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Neuroscience notes for Motor

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Department
Biology
Course
BIOLOGY 2D03
Professor
Laura Parker
Semester
Fall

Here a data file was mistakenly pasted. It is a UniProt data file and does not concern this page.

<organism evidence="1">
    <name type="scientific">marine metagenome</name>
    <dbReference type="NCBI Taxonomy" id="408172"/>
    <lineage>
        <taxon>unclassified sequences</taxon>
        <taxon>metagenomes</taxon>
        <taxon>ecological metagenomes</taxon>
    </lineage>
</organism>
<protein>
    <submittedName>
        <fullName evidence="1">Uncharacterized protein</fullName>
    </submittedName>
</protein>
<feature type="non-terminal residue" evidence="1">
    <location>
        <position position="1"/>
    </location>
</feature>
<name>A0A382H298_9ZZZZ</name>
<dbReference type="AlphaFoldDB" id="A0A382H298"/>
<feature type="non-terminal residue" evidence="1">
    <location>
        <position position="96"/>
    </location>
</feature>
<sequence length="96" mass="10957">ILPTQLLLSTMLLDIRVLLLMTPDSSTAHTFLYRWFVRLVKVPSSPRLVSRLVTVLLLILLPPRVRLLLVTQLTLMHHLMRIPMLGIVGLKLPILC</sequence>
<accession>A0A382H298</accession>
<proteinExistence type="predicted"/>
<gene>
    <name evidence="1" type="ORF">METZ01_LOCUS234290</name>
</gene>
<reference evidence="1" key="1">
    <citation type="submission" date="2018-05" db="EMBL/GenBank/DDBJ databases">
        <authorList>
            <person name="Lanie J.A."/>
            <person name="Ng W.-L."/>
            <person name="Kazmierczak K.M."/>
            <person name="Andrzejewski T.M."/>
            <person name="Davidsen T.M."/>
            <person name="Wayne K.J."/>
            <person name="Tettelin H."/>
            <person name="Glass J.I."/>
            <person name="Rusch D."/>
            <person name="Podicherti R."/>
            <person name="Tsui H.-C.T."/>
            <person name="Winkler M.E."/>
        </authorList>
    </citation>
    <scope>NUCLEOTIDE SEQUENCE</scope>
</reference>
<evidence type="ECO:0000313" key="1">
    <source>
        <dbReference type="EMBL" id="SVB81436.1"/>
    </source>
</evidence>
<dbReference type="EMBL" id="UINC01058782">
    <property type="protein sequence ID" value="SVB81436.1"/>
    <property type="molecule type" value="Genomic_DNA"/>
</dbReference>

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Neuroscience notes for Motor Quiz The Motor System: Lecture 1: Spinal Motor System I. Major components of motor system Parietal cortex: visual and proprioceptive processing gives positional info of an object relative to body (i.e. the hand) and sends this info to the motor cortex. Motor cortex: compute forces needed to cause desired motor action, which results in commands that are sent to the brainstem and spinal cord. Brainstem: tells spinal cord how to maintain balance during movement Spinal cord: Motor neurons send the commands received form the motor cortex and the brainstem to the muscles. During movement, sensory info from the limb is acquired and transmitted back to the cortex. Reflex pathways unsure stability of limb. A motor unit refers to a single motor neuron and the muscles fibers it controls. Each mature muscle fiber is innervated by only one motor neuron, although each motor neuron innervates many muscle fibers. Motor neurons innervating a single muscle are situated close to each other in the ventral horn, and are called a motor pool. In the ventral horn, there are two groups of motor pools. In the medial part of the ventral horn, the motor pools innervate axial muscles which help us stand up and maintain posture. In the lateral part, motor pools innervate limb muscles. Cerebellum: coordination of multi-joint movements, postural stability, and motor learning Basal ganglia: learning and stability of movements, initiation of movements, emotional and motivational aspects of movement II. Motor system diseases A) How spinal cord injury results in paralysis - Initial injury in small region  growth of damaged area  hemorrage of blood vessels  cyst, swelling, and cell death - Injured neurons release Glu at high levels  neuron excitotoxicity and glia apoptosis - Cyst and glu kill myelin producing cells. The death of the glial sells results in the demylination of healthy axons, making them unable to conduct impulses in a normal way. - After a few weeks, a wall of glial cells forms - Paralysis can be partially overcome with direct electrical stimulation from neural prosthetic B) Other diseases/conditions - Polio: virus kills motoneurons directly or allows them to survive as a giant motor unit with 10x as many sprouts. Post-polio syndrome includes motor unit enlargement followed by eventual muscle breakdown. Hypothesis is that eventual cell death is due to an overuse of the few remaining motor neurons during the previous decades (i.e. a kind of metabolic exhaustion that leads to an inability to regenerate new axon sprouts to replace degenerated ones). - ALS: slow degeneration of α-motorneurons in spinal cord and eventually in motor cortex - Motor stroke: spinal motoneurons not affected, but central control is weak - Rigor mortis: stiff muscles after death, no ATP available for myosin detachment III. Properties of muscle fibers and muscle movement - Extrafusal vs intrafusal fibers: extrafusal fibers attach to tendons, which in turn attach to the skeleton. They produce the force that acts on bones and other structures. Intrafusal fibers attach to the extrafusal fibers, produce a negligible force, and instead play a sensory role. They contain muscle spindles which, innervated by muscle spindle afferents, provide the CNS with info about muscle length. - There are two major types of motor neurons: αmotor neurons innervate large, extrafusal muscle fibers that generate force; γ motoneurons innervate intrafusal fibers that house the muscle’s sensory system. - There is an optimum force of contraction with respect to muscle length (i.e. not monotonic!) - Rapid limb movements follows a 3-phase pattern (agonist, antagonist, agonist) directed by descending commands - Types of muscle fibers: The exact content of the myosin molecule determines the functional characteristics of the muscle fibers. Type I slow (S): long contraction time and show little or no loss of force with repeated stimulation. S type motor units are composed of muscle fibers with small diameter, and are supplied by slow conducting, small diameter axons from small motor neurons. Type IIa fast fatigue resistant (FR); have intermediate contraction time and can maintain force longer than FF. Type IIx fast fatiguing (FF): have small contraction time and produce high twitch tension, but tend to fade quickly; composed of muscle fibers with relatively large diameter and are supplied by fast conducting, large diameter axons from large motor neurons. - Different motor units are composed of different ratios of fiber types - Muscle fiber type is a result of myosin isotype expr; the type can change; fast type is default - A muscle fiber cannot split to form a new fiber. So a muscle can become bulkier only if the individual fibers become thicker. This happens by addition of new myofibrils. The process starts when there is additional stress at the tendons. This triggers signaling proteins to activate genes that cause muscle fibers to make more contractile proteins (chiefly myosin). - Grading of muscle force is accomplished in two ways: 1) in voluntary contraction, as force requirements increase, new motor neurons are recruited. 2) as force requirements increase, the freq of activation of already recruited motor neurons increases. Motor units that are recruited later then to have faster contraction time and larger peak force. IV. Role of afferent neurons in motor control - Afferent neuron fiber types - Ia and II: wrap themselves around intrafusal fibers and are sensitive to muscle length changes; used for proprioception; Ia spindle afferent excites MTNs of agonist mm. and inhibits MTNs of antagonist mm. which provides the stretch reflex. Ia fibers, coming from the spindles, terminate in the part of the spinal cord wehre the motor neurons are. They have monosynaptic excitatory connections on α-motor neurons of the same muscle. A single Ia afferent sends afferents to nearly all of the MNs in the same muscle. They make excitatory synaptic input to inhibitory interneurons acting on alpha motor neurons of antagonistic muscles. - Ib: afferents innervate the junction between extrafusal muscle fibers and the tendon.; sensitive to force changes in the muscle; Golgi tendon organs (from which Ib fibers arise) measures force change. Group Ib fibers terminate in the regions of the spinal cord where interneurons are located. These interneurons inhibit alpha motor neurons that go to the same muclse. - γ motor neuron system controls spindle sensitivity. When the extrafusal muscle fibers shorten due to activation from a motor neuron, the intrafusal fibers can go slack. This would lead to a sudden loss of firing in the spindle afferents, resulting in a loss of information regarding muscle length. To prevent this, the CNS activates the γ-motor neurons during contraction to maintain tension in the intrafusal fibers. - Stretch reflex: short-loop response caused by Ia afferents responding to lengthening of muscle spindles. This produces AP in the afferents, which then synapses on the motor neurons of the stretched muscle, exciting these motor neurons and contracting the muscle. Long-loop response is a second pathways thru which a stretch can result in a compensating activity in motoneurons. This pathway begins with the Ia afferents, goes up the spinal cord thru the dorsal column-medial lemniscal pathway (DC-ML), reaches the thalamus, then the somatosensory and motor cortex and then comes back down to the spinal cord thru the cortico-spinal tract. Unlike the short loop, its activity is programmable by the brain: voluntarily we can change the response to a stretch (but loss of this control in Parkinson’s disease or ipsolateral stroke) - In absence of afferent input, accurate motor control depends strictly on visual input The Motor System: Lecture 2: Descending Tracts 0. Motor control is a high level action, e.g. it may involve complex joint motions but smooth trajectories. I. CORTICOSPINAL TRACT (CST) - Origin at premotor cortex, motor cortex (M1), somatosensory cortex (S1) - Axons run through pyramids (medulla) and 90% cross in lower medulla to form lateral corticospinal tract which projects to sensory neurons in the dorsal horn, interneurons in the intermediate zone and motor neurons innervating distal limb muscles. Therefore, the cortical motor areas have dominant control over the contralateral limbs. 10% remain ipsolateral mostly going to ventral corticospinal tract, which projects onto the ventromedial motor pools innervating axial muscles. This tract originates from the neck and trunk regions of the premotor and motor cortex. Unlike the lateral corticospinal tract, this tract has bilateral projections in the cord. A tiny minority of fibers do not cross and travel laterally in the spinal cord, and allows the motor cortex to have a small amount of control over the ipsilateral limb. The fibers that map to the dorsal horn originate in the somatosensory cortex (areas 1, 2, 3). The fibers that terminate in the ventral horn originate in the motor cortex and act on alpha and gamma motor neurons of distal muscles in primates. They have strong excitatory action. Corticospinal fibers have a small diameter, meaning they are slow conducting. They are probably involved in fine control. - Split-brain patients (surgical separation of corpus callosum) - Distribution of CST fibers provides good control of contralateral arm/hand, but poor control of ipsolateral and little control of ipso. hand - Language center is on left hemisphere, can only vocally identify items perceived by right side of body (thus left arm is an “alien arm”) - Conduction speed in CST increases early in life due to myelination but remains relatively constant afterwards despite growth/lengthening of pathway II. TECTOSPINAL TRACT - Origin at tectum (midbrain), crosses in caudal midbrain, terminates in cervical spine - Function unclear (don’t worry about this tract) The brain stem gives rise to the rubrospinal tract from the red nucleus, vesitulospinal tract, and pontine and medullary reticulo-spinal tracts. Two pathways project onto the spinal cord from the brain stem: A) a ventromedial pathway that includes the reticulospinal and vestibule-spinal tracts. These tracts terminate in the ventromedial part of the spinal cord and influence proximal muscles. They are important for maintaining balance and posture. Pontine reticulospinal tract excited extensor muscles of the lower limb (these muscles help us stand up). Medullary reticulospinal tract inhibits motor neurons at all levels. B) The dorsolateral pathway terminates in the dorsolateral part of the spinal cord and influences distal muscles of the limbs. It is important for moving our limbs and fingers. It is primarily composed of the rubrospinal fibers that originate in the red nucleus of the midbrain. The red nucleus is divided into two regions, a mgnocellular part (large cells, caudal end) and a parvoceullular part (small cells, rostral end). It has larger fibers than the corticospinal tract. The tract decussates near its origin and as it descends in the brain stem, it gives off collaterals to interpositus of cerebellum and vestibular nucleus. The red nucleus receives fibers from the cerebral cortex and the cerebellum. Projections are somatotopically organized. The cortico- rubrospinal system is composed of two parts: one originates from the leg and arm region of area 4 (primary motor cortex) and projects to the magnocellular part of the caudal red nucleus. The second, larger component projects from areas 4 and 6 to the parvocellular part of the rostral red nucleus, which in turn connects to the cerebellum thru the inferior olive in mid medulla. Outputs: Rubrospinal fibers cross completely in ventral tegmental decussation and descend to the spinal cord. In primates, its most significant projections are to the upper limbs. It is likely, though unknown, that the role of the red nucleus is important in its interaction with the cerebellum, more so than in direct spinal influence. Lesions in the red nucleus result in tremor of the arm and ataxia. III. RUBROSPINAL TRACT - Origin at red nucleus (midbrain), and receives input from cortex (M1) and cerebellum - Crosses immediately after origin, descends laterally to excite arm and hand extensors (for reaching movements) IV. RETICULOSPINAL TRACT: Function is to maintain posture. A) Pontine reticulospinal tract - Origin at pontine reticular formation (pons), and does not cross - Excites lower limb extensors and upper limb flexors (e.g. lifting) - Anticipated compensation of anti-gravity limb muscles is believed to rely on the pontine reticulospinal tract. B) Medullary reticulospinal tract (MRT) - Origin at medullary reticular formation (medulla), bilateral (both crosses and uncrossed). Descending motor tracts that originate in the medulla have an inhibitory action on the muscles. - Inhibits all upper and lower limb muscles for REM sleep - Narcolepsy (sudden, random sleep) is a defect in the MRT; it appears that high brain regions fail to properly inhibit the medulla in narcoleptics. V. VESTIBULOSPINAL TRACT: serves to regulate posture and to coordinate eye and head movements. - Origin at several vestibular nuclei (mid and lower pons and medulla) and are composed of the superior, lateral, inferior and medial nuclei. They send most of their output to the spinal cord and to the extraoccular muscles. There are two tracts: 1) Lateral VST: cerebellum input; descends down the spinal cord and excites antigravity muscles. Its function is to hold the body upright and prevent collapse. 2) Medial VST: descends only to the cervical spinal cord and functions to stabilize head when body moves, and to stabilize eyes and maintain gaze during head movments. VI. Lesions - Internal capsule: paralysis, Babinski sign, spasticity due to enlarged reflex response, some recovery of function. The symptoms are both due to a loss of corticospinal input and cortical input to the red nucleus and brain stem regions. - CST in medulla: no effect on limbs but loss of finger control, no spasticity; recovery may be mediated by rubrospinal tract. The brainstem motor centers and their descending tracts are spared. - VST/Reticulo-ST: severe postural defects, but no loss of control over arm/hand/fingers - Spinal cord: loss of descending input, areflexia (all spinal reflexes have extremely high threshold for activation) followed by spasticity (spinal stretch reflexes are hyperactive). The Motor System: Lecture 3: Posterior Patietal Cortex I. The posterior parietal cortex (PPC) determines eye-centered locations and plans movement - The receptive field of visual cortex neurons (occipital lobe) is retinocentric. A cell would have a maximum discharge at the center of the receptive field and discharge would typically decline as the image moved away from that position. The principal characteristic of a retinocentric receptive field is that the receptive field moves with the eye (i.e. the location in external space that activates a neuron will change precisely as the position of the eye changes in orbit). The receptive field does not vary with the orientation of the head or body, as long as the fixation point remains the same. - PPC neurons receive eye/head position and image location information and encode them as the gain of discharge rate and receptive field, respectively; this is all the information needed to for PPC to compute target in eye-centered coordinates. - In a delay task, PPC neurons encode target of intended movement during delay period even if the target disappears. It was found that whereas this delay period activity was present in the discharge of area 5 cells, these signals were absent among the neurons in area 2. Area 2 is one of the areas that are located rostral in the parietal love and is part of the somatosensory cortex. Activity in area 2 mostly reflected sensory feedback from the moving limb, rather than a planning-related signal, a view that is consistent with its receipt of muscle spindle signals from area 3a. Therefore, these results suggest that area PPC is involved in planning the kinematics of an intended movement, but the somatosensory cortex is not. Moreover, the presence of the cue was not necessary to sustain the delay period response. This is consistent with the idea that the neural discharge in PPC reflects something about the planning of the movement and not merely a passive response to the information that is currently available on the retina. - PPC does not encode forces needed to move to the target. PPC neurons code for movement kinematics and not dynamics. Further, PPC neurons plan for the next movement, but premotor cortex (PMd, area 6) decides whether to execute that plan or not. - The PPC also computes hand position from visual and/or proprioception input. In the PPC, proprioceptive information from the arm is aligned with visual information. The visual sight of one’s own hand is particularly meaningful, as there are PPC cells that only respond to the image of the hand in certain positions - Premotor cortex subtracts hand position from target position to determine displacement vector for hand and decides whether or not to execute the movement - In the PPC, neurons code for both location of an image on the retina and eye position. Mountcastle discovered that many cells in the PPC had activity that was both a function of the location of the stimulus and the position of the eyes in the orbit. At each new fixation point, the stimulus was always presented at the same retinocentric location (i.e. to the right and below the fixation point in the center of the receptive field). Because the monkey’s head was fixed, the animal moved its eyes to fixate the new location. Despite the fact that the stimulus’s image fell on the same patch of retina, the cell’s discharge changed. Therefore, this cell’s discharge was a function of both where the stimulus fell on the retina and where the eyes were in the orbit. - Eye position and retinal location of the image is combined as a gain field. As a fixation point changes, the discharge keeps its Gaussian shape with respect to the stimulus location of the retina. However, as the same stimulus location in retinal coordinates, discharge changed approximately linearly as a function of the fixation point. That is, discharge was scaled dependant on where the eyes were located in their orbit. - Head position and retinal location of the image is combined also as a gain field. Therefore, PPC neurons receive both eye position and head position signals. This information would be sufficient to compute where the target is located with respect to the body. Summary: target location and hand position are computed by PPC cells in terms of vectors with respect to fixation point. Proprioceptive information from the arm, head, and eyes is used to estimate hand position with respect to fixation. Proprioceptive information from the head and eyes is combines with information about retinal location of the target to estimate target position with respect to fixation. PPC neurons combine visual and proprioceptive information as a gain field. II. Effects of a lesion of the PPC - Lesion of the PPC does not affect the ability to sense the environment, but does cause agnosia (an inability to act on objects despite normal sensory processes). A particularly striking form of agnosia is neglect, which occurs in patients who suffer from a lesion to the PPC in the right hemisphere. They have deficits in perception, attention, and performing actions within the left sided visual space. Items of the left side are often ignored because, presumably, they are unable plan and carry out actions on objects on opposite side of body despite an ability to recognize an object on the left side. - Recall that individual functions in the brain are segregated, so the above should not be surprising - Rehabilitation of PPC lesion patients can be done with prism glasses, which can have a long-term effect. Due to the prism’s bending of light, the brain must recalibrate the visual sense of limb position with the proprioceptive information. The Motor System: Lecture 4: Motor Cortex I. Functions and properties of premotor cortex, motor cortex, and supplementary motor area: Neurons in the posterior parietal cortex encode target and hand position in fixation centered coordinated. In the premotor cortex, these two vectors are compared and a new vector is computer: a vector that points from the hand to the target. Finally, in the primary motor cortex, this vector is transformed into the motor commands needed to move the arm. - The premotor cortex codes object position with respect to arm, independent of fixation point and hand configuration. Neurons in the premotor cortex are sensitive to location of the target with respect to the hand and not forces. Hypothesis: If one is planning to reach for an object, cells in the ventral premotor cortex might code for where the target is located with respect to the hand, that is, the displacement vector. Importantly, if the location of the target remains invariant with respect to the location of the hand, the representation of the vector should also remain invariant. This would predict that if a monkey were to make reaching movements from different start positions of the hand, what matters is where the target is located with respect to the hand and not where the arm is located in the workspace, or where the arm is located with respect to fixation. Indeed, among nearly all the tasks related PMv cells that were found, discharge was related to the direction of the target with respect to the cursor and not affected significantly by changes in arm configuration. - Primary motor cortex is sensitive to forces needed to perform a reaching movement: Cells in PMv as a population appear to encode a movement in terms of a displacement vector with respect to the hand. Such cells are rare in M1. In M1, most cells change their discharge as the configuration of the arm is changed. Therefore, in M1 cells begin to transform the plan of movement from a displacement vector with respect to the hand to patterns of activity that are necessary for activating the muscles and moving the limb. - Some of the neurons in M1 project to the spinal cord via the corticospinal tract. - Like the somatosensory cortex, the motor cortex has a somatotopic map. - The motor map can change after amputation, a result of loss of strength of inhibitory interneurons connecting two areas in the motor cortex - Following amputation, the size of the motor region bordering amputated region enlarges; phantom limb pain (PLP) may be a result of size imbalance between the two hemispheres. Patients with PLP tend to have an imbalance in the size of the motor map between the hemispheres. - Following a lesion of a motor region, forced use of damaged region (constrained motion rehabilitation) helps restore some motor function. Rehabilitation can prevent loss of motor cortical zones outside the region of infarct: the animal in the study presented received extensive training after the infarct and it is seen that there was a prevention of the loss of hand territory adjacent to the infarct region. Functional reorganization in the undamaged motor cortex can play an important role in motor recovery by organizing itself and compensating for damaged areas. - Some primary motor cortex neurons respond to direction of muscle forces, thus primary motor cortex is responsible for determining required muscle activity to generate desired movement - Motor learning produces change in the motor map. Learning to make skilled grasping movements results in changes in the motor cortex. After training in a hard task, there was an increase in the size of the motor map associated with the digits. However, if the task was easy, there was no change. - Some cells in M1 have a discharge that correlates with forces produced by arm movements. - During a reaching movement, activity in the premotor cortex precedes activity in M1. - Supplementary motor area (SMA) is responsible for memory-guided movements whereas premotor cortex is responsible for visually-guided movements Summary of PPC, PM, and M1 1) PPC: compute hand and target position in eye centered coordinates  2) Premotor cortex: determine hand displacement trajectory  3) M1: transform desired movement to muscle activity pattern  4) Spinal cord: relay signals to muscles  5) Muscles: do the movement The Vestibular System: I. Function and properties of vestibular system - The function of the vestibular system is to sense and control motion. The vestibular receptors, located in the labyrinth of each inner ear, provide the brain with information about motion of the head and about the orientation of the head relative to gravity. - Vestibular afferents from the vestibular receptors in the bony labyrinth project to vestibular nuclei (brainstem). These secondary neurons then project to the centers responsible for control of eye, neck and trunk motion. Vestibular information is transmitted to the cortex and is used to generate a subjective measure of self-movement and of motion within the external world. - The 3 semicircular canals respond to angular acceleration and are oriented at ~ right angles with respect to each other. The otoliths (saccule and utricle) respond to linear acceleration and translational movement of the head - The vestibular nerve has superior division (to horiz., sup. semicircular canals and utricule) and inferior division (post. semicircular canal, saccule) - Information from the vestibular nerve afferents is used to control vestibular reflexes. There are two classes of vestibular reflexes: Vestibulocollic (vestibular – neck, VCR) and vestibule-ocular (vestibular – eye, VOR). The VOR is responsible for maintaining the stability of images on the fovea during head movements. - Information about angular motion of the head is encoded in the discharge rate of vestibular nerve afferent fibers innervating the semicircular canals. Each canal consists of a membranous canal within a bony canal. The membranous canal is filled with endolymph (high K, low Na) and the other vestibular space is filled with perilymph (high Na, low K), which sets up electrochemical gradient needed for signaling. - Angular motion of the head leads to inertially-driven motion of this endolymph. Each canal has an area where the hair cells are located (ampulla). Each ampulla has a region with hair cells (crista ampullaris) and a gelatinous structure that connects the hair cell region to the opposite side of the membraneous canal (capula). Motion of endolymp causes deflection of the cupula which in tern results in motion of the stereocilia towards or away from the kinocilium of the hair cells. Motion of the sterocilia towards the kinocilium results in an increase in transmitter release from the hair cell and a consequent increase in the discharge rate of the afferent nerve fiber innervating that hair cell. Conversely, motion of the stereocilia away from the kinocilium results in a decrease in transmitter release and a decrease in afferent discharge. All of the hair cells are oriented identically. - The modulation in the discharge rate of these afferent nerve fibers in response to head motion is proportional to the angular velocity of the head. The right and left horizontal canals lie in the same plane whereas the right anterior (superior) canal lies in the same plane as the left posterior canal and the left anterior canal in the same plane as the right posterior canal. These coplanar canals act as antagonists: an angular movement that leads to excitation in one will lead to inhibition in the other. II. Vestibular reflexes - Vestibulocollic (VCR) reflex stabilizes the head; vestibuloocular (VOR) reflex stabilizes the eye - The “basic” angular VOR is a three neuron arc: Vestibular nerve afferents innervating the semicircular canals carry info about angular head velocity. These afferents project to the vestibular nuclei in the brainstem (superior, lateral, medial, and descending vestibular nuclei). These second order vestibular neurons project to the extraocular motor nuclei. For horizontal motion, the axons of second order neurons cross the midline and innervate motor neurons in the contralateral abducens nucleus. There is also an ipsilateral pathway projecting in a fiber bundle known as the ascending tract of Deiters to the medial rectus subdivision of the oculomotor nucleus. These pathways allow for conjugate motion of the left and right eyes in the direction opposite to the motion of the head. There are also inhibitory connections that decrease the activation of the antagonist muscles. - Reflex pathway is a three neuron arc: vestibular nerve afferent  central vestibular neurons  extraocular neurons (III, VI)  eye muscles; cerebellum provides conscious control at level of central vestibular neurons - Reflex pathway has appropriate excitatory and inhibitory synapses to ensure proper eye coordination - The angular VOR is not hard wired but rather is highly modifiable. - VOR reflex gain is dependent on specific context (e.g. eye position, bifocal glasses) in order to prevent oscillopsia and blurred vision - Ewald’s “laws” provide principles for relating eye movements to activation of individual semicircular canals. 1) Reflex eye and head movements are in plane of affected canal 2) Larger movements are induced by excitatory stimuli rather than by inhibitory stimuli (due to larger dynamic range) III. The otolith organs respond to linear acceleration - Each otolith has a region with sensory epithelium termed the macula. Hair cells are located in the maculae and have cilia that project into a gelatinous mass with embedded calcium carbonate crystals (otoconia). Linear acceleration causes inertially-driven motion of the otoconia which results in a shear force applied to the stereocilia of the hair cells. Motion of the stereocilia towards the kinocilium results in excitation and motion of the stereocilia away from the kinocilium results in inhibition. The hair cells are oriented in opposite directions, so there are some hair cells within each otolith organ that are excited by linear acceleration in opposite directions. Most head movements for which the VOR generates compensatory eye movements involve a combination of angular and linear motion. Information about angular and translational motion is used by the central vestibular neurons to elicit an eye movement that maintains gaze stability. IV. Vestibular disorders: The symptoms and signs of vestibular dysfunction are related to the effects of pathologies on the labyrinth. - Vertigo: illusion of motion, nauseating - Oscillopsia: visualization of motion of stationary objects (e.g. in loss of VOR: When the VOR fails to produce an eye movement that compensates for a head movement, then images will move on the retina with head movements. This loss of gaze stability results in oscillopsia.). - Nystagmus: rapid beating of eyes due to imbalance of vestibular sensation. After the eye moves by about 15-20 degrees to one side, there is a rapid, resetting eye movements back towards the other side that brings the eye back close to the center of the oculomotor range. The initial eye movement is referred to as a slow compent and the rapid, resetting eye movement is the fast component. This type of nystagmus is termed spontaneous nystagmus in that it occurs without any head movement or other external event. - The slow component is directed toward weaker labyrinth and a resetting fast component is directed toward stronger labyrinth. There are three cardinal features of nystagmus due to an asymmetry between two labyrinths: 1) The naystagmus is a horizontal-torsional nystagmus with the fast components beating towards the labyrinth with greater activity. 2) It shows a dependence on eye position. It is more rapid when the patient is looking in the direction of the fast components and is diminished or extinguished when the patient is looking in the direction of the slow components. 3) It can be suppressed by visual fixation. - The caloric test provides a measure of the function of each labyrinth. The caloric test stimulates nystagmus by putting warm or cold water in ear, which causes temperature gradient across the horizontal canal which causes a gradient in density of the endolymph according to location within the canal. In the presence of gravity, there is a flow of endolymph from the more dense into the less dense regions. Endolymph will flow towards the ampulla of the horizontal canal (resulting in excitation) for warm stimuli and away for cold stimuli. Nystagmus is elicited by the caloric test. The slow component is directed opposite to the stimulated ear in the case of a warm stimulus and towards the stimulated ear in the case of a cold stimulus. Disorders of the labyrinth reflect disturbances in the underlying physiological mechanisms: - Benign paroxysmal positional vertigo: dislodged otoconia, reset by manipulation and gravity - Vestibular neuritis: sudden onset of long-lasting vertigo, affects superior vestibular nerve. Thus patients show signs of dysfunction in the horizontal and superior semicircular canals as well as the utricles. Patients may also experience oscillopsia with rapid head movements. - Meniere’s syndrome: hearing loss, ringing, aural fullness, vertigo; caused by distended endolymph spaces in the labyrinth with consequent rupture of the labyrinthine membranes. The symptoms can often be controlled with a low salt diet and diuretics. - Superior canal dehiscence syndrome: vertigo due to extra opening into superior semicircular canal; can be diagnosed with careful observation of eye nystagmus and imaging; corrected by surgically sealing hole - Bilateral vestibular hypofunction: oscillopsia symptoms; often caused by gentamicin antibiotic. The mechanism of gentamicin-induced vestibular toxicity involves gentamicin uptake within vestibular hair cells where it stays for up to 90 days. The gentamicin chelates iron and the iron-gentamicin complex causes the formation of superoxide radicals that are toxic to hair cells. Ocular Motor System The function of eye movements is to serve vision by directing gaze to an object of interest in the visual scene and the maintaining a steady image on the retina, even as the object or subject moves thru th